Ask the Wild, 2018

A project by Marcus Coates and Fiona MacDonald (Feral Practice)

Ask the Wild is an ongoing series of events that asks 'What can we learn from other species to inform the problems and questions we have about human society?'.

A panel of plant/wildlife experts answer questions from public and online audiences. The public ask questions about human society ranging from the personal, political, economic and global and the panel answer using only the knowledge they have of their specialist wildlife study e.g ornithology, botany, marine biology, primatology etc.

The event uses natural history disciplines as a resource for creative thinking and everyday life wisdom, offering perspectives on how our own cultures shape and define us.

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Ask Somerset's plants
September 2019, The Somerset Levels

Feral Practice and Marcus Coates are in conversation with plant scientist Dr Nigel Chaffey and local wildlife guide Deon Warner. Recording took place at Shapwick Heath and West Sedgemoor, on the Somerset Levels. Questions addressed and plants discussed:

Jenny Melling – How can I deal with the seeming impossibility of knowing the whole truth? Plants: plant perceptions, Oak tree, mycorrhizal fungi, woodland connectivity.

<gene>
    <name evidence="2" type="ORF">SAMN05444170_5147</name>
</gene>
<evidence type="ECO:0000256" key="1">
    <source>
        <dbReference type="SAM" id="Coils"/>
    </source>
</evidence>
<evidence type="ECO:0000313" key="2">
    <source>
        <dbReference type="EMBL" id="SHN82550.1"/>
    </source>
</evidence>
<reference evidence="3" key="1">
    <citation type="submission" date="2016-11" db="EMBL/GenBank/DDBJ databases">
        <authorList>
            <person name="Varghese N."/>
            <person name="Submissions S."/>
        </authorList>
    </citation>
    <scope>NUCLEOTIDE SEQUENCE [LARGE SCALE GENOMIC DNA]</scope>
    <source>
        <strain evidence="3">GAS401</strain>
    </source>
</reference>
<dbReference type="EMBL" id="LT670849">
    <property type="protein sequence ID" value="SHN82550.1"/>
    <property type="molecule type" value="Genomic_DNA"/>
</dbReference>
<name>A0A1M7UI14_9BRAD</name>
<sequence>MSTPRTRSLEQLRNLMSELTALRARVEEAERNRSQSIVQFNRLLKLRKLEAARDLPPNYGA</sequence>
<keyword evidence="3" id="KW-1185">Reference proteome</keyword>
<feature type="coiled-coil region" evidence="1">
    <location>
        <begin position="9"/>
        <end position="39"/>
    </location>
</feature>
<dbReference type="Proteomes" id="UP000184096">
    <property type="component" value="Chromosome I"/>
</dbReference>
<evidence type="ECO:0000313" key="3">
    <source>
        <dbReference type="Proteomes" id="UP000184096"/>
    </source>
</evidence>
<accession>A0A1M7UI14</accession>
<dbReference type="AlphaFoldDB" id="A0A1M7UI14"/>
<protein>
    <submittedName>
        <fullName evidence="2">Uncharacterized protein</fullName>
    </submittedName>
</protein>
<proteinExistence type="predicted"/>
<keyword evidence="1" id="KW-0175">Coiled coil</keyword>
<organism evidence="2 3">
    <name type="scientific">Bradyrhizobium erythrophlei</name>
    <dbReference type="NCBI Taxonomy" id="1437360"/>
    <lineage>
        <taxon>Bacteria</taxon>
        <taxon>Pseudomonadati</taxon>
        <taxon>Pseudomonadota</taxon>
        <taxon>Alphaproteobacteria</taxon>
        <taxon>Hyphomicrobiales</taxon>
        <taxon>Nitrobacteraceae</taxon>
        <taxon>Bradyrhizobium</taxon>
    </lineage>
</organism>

Anonymous – I am an eighteen-stone woman. I have been this weight for most of my adult life. I’ve repeatedly tried diets, but to no avail. What would the plants suggest I do? Plants: photosynthesis, Eyebright, Sundew, Bladderwort.

Luminara – How can I stay in my tenderness, as I navigate my way in a competitive and precarious career? Plants: Reed Mace.

Anonymous – Can the plants explain, considering the supposed wisdom of hindsight, how we are seeing a new rise of extremist views, and can they advise on a positive response? Plants: Common Dock

Quantock Hills

Feral Practice and Marcus Coates are in conversation with Plantlife ecologist Dr Alison Smith. Recording took place at Holford Coombe, part of the Quantock Hills Nature Reserve. Questions addressed and plants discussed:

Anonymous – How can we best engage with others, when we see so many polarising views and entrenched positions. How can we put aside differences to achieve something genuinely shared and mutually enriching together? Plants: Lichens, including Witches Whiskers and Barnacle lichens.

Kerry Grant – In the light of recent leadership contests, in which we find ourselves confronting a scenario where both candidates are seriously flawed, how would the plants select the best leader? Plants: Rhododendron, Laurel, Silver Birch, Ivy.

Anonymous – Can the stars light the sky forever? Plants: Polypody Ferns, Mosses

Ask Somerset’s Plants is commissioned by Somerset Art Works.

Ask the wood 

Ask the wood
May 2017, South London Botanical Institute

Question and response from the event
As a European, how do I stay positive in the current political situation?


Irene Palmer — fungi and orchid specialist and Chair of the Orpington Field Club.

Mathew Frith — urban ecologist and Director of Conservation of the London Wildlife Trust.

Roy Vickery — botanist and author of several books on British plant folklore, and President of the SLBI.

Gabriel Hemery — forest scientist and author of several books on forests and trees, including The New Sylva in 2014.